Newspapers: Vanishing faster than you think

Philip Meyer, author of The Vanishing Newspaper, in AJR:

“The town crier’s audience was limited to the number of people who could be assembled within the range of an unamplified human voice. Printing changed everything. It made the size of the audience theoretically limitless and, by the creation of multiple records, enabled more reliable preservation of knowledge.

The Internet wrecks the old newspaper business model in two ways. It moves information with zero variable cost, which means it has no barriers to growth, unlike a newspaper, which has to pay for paper, ink and transportation in direct proportion to the number of copies produced.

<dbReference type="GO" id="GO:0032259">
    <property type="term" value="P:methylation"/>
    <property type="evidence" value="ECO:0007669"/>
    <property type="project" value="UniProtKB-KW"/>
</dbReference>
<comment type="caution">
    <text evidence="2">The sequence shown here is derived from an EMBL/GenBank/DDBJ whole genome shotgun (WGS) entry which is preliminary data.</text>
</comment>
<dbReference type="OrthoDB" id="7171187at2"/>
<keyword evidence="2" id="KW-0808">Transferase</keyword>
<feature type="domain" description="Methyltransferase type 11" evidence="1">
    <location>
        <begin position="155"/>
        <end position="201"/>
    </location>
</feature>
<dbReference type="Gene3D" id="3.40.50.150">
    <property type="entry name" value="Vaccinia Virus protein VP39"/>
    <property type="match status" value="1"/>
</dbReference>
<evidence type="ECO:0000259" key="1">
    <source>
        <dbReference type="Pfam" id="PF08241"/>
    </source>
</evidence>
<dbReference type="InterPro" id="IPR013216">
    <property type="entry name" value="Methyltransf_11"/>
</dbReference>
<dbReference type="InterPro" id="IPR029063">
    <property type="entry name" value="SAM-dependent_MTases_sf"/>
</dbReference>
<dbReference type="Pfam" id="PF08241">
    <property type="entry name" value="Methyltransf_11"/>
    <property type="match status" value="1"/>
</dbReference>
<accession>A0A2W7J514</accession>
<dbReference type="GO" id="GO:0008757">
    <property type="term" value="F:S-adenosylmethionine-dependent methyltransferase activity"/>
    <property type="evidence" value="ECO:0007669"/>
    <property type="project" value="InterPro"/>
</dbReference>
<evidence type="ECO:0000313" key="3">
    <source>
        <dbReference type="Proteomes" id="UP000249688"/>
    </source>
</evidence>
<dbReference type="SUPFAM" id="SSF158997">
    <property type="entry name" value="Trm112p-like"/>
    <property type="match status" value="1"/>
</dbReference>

And the Internet’s entry costs are low. Anyone with a computer can become a publisher, as Matt Drudge demonstrated when he broke the Monica Lewinsky story in 1998 and countless bloggers have shown in the decade since. These cost advantages make it feasible to make a business out of highly specialized information, a trend that was under way well before the Internet.”

These are the basics, the givens, of the post-industrial knowledge economy:

  1. There is no mass audience.
  2. There is no barrier to publication.
  3. The cost of operating legacy organizations increases indefinitely as profit decreases indefinitely.
  4. There is nothing cyclical about this change.

Rinse, repeat, rethink.